Sunday, April 12, 2015

The Nitrate Runoff Problem in Iowa, and its Costs

As Des Moines Water Works pursues a lawsuit against upstream county drainage districts, it outlines the costs of and desired improvements to its nitrogen removal equipment:
Des Moines Water Works says it spent $540,000 this winter — and another $500,000 in 2013 — to run its nitrate removal facility.
Altogether, nitrate levels at the utility intake exceeded federal drinking limits 1,636 days between 1995 to 2014 — 24 percent of the time. The agency has run the nitrate removal facility 673 days over those 19 years. That's about 10 percent of the time.
The utility says it's looking to invest up to $183 million over the next five years to replace the existing denitrification plant, "due to its age and the limited capacity."
The agency anticipates it will need to build a nitrate removal plant with a "50 million gallon per day capacity," five times the existing plant's capacity, according to its lawsuit over high nitrate levels.
Bill Stowe, the CEO of Des Moines Water Works, said the utility's denitrification capacity is likely closer to 15 million gallons per day, depending on the water temperature and nitrate levels. The utility needs to build a plant to handle growth over the next 20 to 25 years and to meet stricter nitrate removal standards, he said.
He also anticipates federal drinking water standards could be cut by half in the future.
The Des Moines Register has a number of stories about nitrate runoff from Iowa farms.  The main sources:
Two factors have given rise to Iowa's high nitrate levels, research shows:
Drainage tiles, which help make about 12 million acres of Iowa land farmable, enable nitrogen that's both applied and in the soil organically to move much more quickly into Iowa rivers and streams.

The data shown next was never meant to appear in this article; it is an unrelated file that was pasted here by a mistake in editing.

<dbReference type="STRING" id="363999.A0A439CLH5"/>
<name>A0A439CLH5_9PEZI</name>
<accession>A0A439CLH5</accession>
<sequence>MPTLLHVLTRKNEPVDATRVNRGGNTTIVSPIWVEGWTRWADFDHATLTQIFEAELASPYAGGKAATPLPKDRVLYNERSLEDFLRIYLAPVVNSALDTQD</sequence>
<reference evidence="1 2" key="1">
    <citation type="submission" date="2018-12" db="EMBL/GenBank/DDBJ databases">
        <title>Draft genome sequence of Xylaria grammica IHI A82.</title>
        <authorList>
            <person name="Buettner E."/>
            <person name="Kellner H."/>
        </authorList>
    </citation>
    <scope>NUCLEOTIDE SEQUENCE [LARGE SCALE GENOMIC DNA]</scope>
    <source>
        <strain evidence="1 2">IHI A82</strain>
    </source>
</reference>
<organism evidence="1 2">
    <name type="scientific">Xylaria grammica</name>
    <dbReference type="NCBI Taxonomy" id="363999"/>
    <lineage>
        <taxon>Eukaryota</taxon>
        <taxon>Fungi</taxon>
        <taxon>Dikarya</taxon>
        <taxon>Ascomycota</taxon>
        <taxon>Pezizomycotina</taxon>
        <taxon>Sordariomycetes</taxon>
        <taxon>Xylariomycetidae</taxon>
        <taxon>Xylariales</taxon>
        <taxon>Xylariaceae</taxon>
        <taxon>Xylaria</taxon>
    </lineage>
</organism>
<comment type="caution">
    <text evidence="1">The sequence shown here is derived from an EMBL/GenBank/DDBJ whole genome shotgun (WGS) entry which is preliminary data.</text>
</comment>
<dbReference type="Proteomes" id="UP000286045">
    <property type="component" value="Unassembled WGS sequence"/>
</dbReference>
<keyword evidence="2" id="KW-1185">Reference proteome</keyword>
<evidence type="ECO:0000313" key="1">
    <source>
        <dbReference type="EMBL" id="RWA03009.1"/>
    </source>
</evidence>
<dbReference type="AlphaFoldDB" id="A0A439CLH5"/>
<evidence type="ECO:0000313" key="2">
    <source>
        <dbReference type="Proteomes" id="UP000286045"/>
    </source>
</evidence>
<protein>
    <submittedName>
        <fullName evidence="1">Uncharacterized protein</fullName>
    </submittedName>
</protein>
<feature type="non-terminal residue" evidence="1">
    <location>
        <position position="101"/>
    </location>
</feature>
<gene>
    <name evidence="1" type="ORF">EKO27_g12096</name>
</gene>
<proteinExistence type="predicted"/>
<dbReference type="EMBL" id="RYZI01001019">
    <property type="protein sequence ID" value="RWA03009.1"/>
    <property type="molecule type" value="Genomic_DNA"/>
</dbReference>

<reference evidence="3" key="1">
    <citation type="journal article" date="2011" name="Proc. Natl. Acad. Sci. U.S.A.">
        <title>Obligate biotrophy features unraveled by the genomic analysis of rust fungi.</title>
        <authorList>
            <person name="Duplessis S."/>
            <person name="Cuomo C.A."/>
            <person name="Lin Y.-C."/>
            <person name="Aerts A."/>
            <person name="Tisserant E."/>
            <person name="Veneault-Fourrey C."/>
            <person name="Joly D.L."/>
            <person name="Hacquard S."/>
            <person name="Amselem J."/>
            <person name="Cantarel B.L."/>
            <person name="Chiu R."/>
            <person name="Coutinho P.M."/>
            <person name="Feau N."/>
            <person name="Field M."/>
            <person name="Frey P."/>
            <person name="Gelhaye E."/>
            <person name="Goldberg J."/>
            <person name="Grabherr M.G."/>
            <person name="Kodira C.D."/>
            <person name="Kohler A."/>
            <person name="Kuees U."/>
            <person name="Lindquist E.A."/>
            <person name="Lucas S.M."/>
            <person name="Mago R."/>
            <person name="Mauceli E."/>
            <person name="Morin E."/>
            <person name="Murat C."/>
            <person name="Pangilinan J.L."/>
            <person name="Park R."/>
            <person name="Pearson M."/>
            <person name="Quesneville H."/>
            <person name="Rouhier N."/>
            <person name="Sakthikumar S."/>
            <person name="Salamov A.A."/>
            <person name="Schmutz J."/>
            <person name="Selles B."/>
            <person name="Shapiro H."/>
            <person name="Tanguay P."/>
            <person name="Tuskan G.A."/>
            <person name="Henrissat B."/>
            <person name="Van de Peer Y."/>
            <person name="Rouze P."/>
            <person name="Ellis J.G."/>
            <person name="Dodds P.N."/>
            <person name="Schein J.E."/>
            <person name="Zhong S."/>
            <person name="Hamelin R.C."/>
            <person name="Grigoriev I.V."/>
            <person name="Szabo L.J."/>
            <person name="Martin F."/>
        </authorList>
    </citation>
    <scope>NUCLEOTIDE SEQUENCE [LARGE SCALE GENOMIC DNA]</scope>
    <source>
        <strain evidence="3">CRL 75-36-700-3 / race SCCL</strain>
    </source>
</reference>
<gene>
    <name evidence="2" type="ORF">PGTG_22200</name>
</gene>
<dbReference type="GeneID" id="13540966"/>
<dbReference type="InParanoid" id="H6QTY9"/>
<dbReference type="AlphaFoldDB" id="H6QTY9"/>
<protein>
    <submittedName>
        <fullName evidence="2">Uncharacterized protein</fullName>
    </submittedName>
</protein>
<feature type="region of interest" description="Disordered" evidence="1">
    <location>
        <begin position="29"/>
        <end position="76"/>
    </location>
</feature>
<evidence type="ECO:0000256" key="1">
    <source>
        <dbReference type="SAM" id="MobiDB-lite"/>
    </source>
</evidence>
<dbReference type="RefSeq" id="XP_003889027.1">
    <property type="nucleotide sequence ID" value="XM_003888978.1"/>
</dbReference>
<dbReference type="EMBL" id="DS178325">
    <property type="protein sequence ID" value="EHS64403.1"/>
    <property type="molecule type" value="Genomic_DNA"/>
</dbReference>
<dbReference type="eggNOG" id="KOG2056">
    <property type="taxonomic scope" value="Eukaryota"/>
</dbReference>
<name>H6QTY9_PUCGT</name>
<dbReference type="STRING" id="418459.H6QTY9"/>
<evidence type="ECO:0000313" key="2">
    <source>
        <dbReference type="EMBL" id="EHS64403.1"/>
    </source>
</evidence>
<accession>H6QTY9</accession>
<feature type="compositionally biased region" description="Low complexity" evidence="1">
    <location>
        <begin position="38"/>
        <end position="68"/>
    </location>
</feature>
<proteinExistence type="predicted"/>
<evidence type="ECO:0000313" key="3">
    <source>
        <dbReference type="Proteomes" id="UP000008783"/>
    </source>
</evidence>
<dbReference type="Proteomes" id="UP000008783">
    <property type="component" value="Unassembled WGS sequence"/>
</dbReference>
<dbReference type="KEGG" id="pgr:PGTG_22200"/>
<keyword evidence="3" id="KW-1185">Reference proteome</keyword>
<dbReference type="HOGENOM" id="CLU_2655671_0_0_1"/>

Massive row-cropping, which has put roughly two-thirds of Iowa land into farm production, also is elevating nitrate concentration in the state's waterways, say Schilling and others. And the loss of perennial crops such as alfalfa in many farmers' rotation plays a role in those rising levels.
In essence, the very elements that have made Iowa farmers the most productive in the world are responsible for elevating nitrate levels in the state's waterways....
Much of Iowa's nitrogen — and nitrates — are in the soil organically.
Iowa has about 10,000 pounds of organic nitrogen per acre, according to Iowa State University professors Matt Helmers and Michael Castellano. "To get a sense of scale, a farmer might apply 150 to 200 pounds of nitrogen per acre to a corn crop," said Castellano, an assistant professor of agronomy.
Each year, about 30 pounds of nitrogen per acre is lost, much of it from organic matter that's already in the soil, say Castellano and Helmers. Studies show about the same amount of nitrogen is lost regardless of whether farmers grow corn or soybeans, which requires no nitrogen application.
"There's no statistical difference," Castellano said.
Nitrates occur when Iowa's rich soils get warm and wet, and microbes convert nitrogen — both that farmers apply and what's available organically — into nitrates, which plants use to grow.
Problems occur, though, when there are no plants in the fields to soak up the nitrates — particularly in the spring and the fall — allowing them to seep into waterways, said Castellano and Helmers, an agricultural biosystems engineer.
It's why leaders have pressed farmers to adopt conservation practices such as cover crops. Cereal rye and other crops can help soak up nitrates before Iowa's massive corn and soybean crops are too young to do it in the spring — or ready to be harvested in the fall, the ISU professors say.
 It's hard for this Ohio farmer to imagine soil so rich in organic matter that large amounts of nitrates leach out all winter.  So do Iowa farmers still apply a lot of anhydrous ammonia in the fall and winter for the next year's corn crop, or have they moved to more nitrogen application by sidedressing during the growing season?

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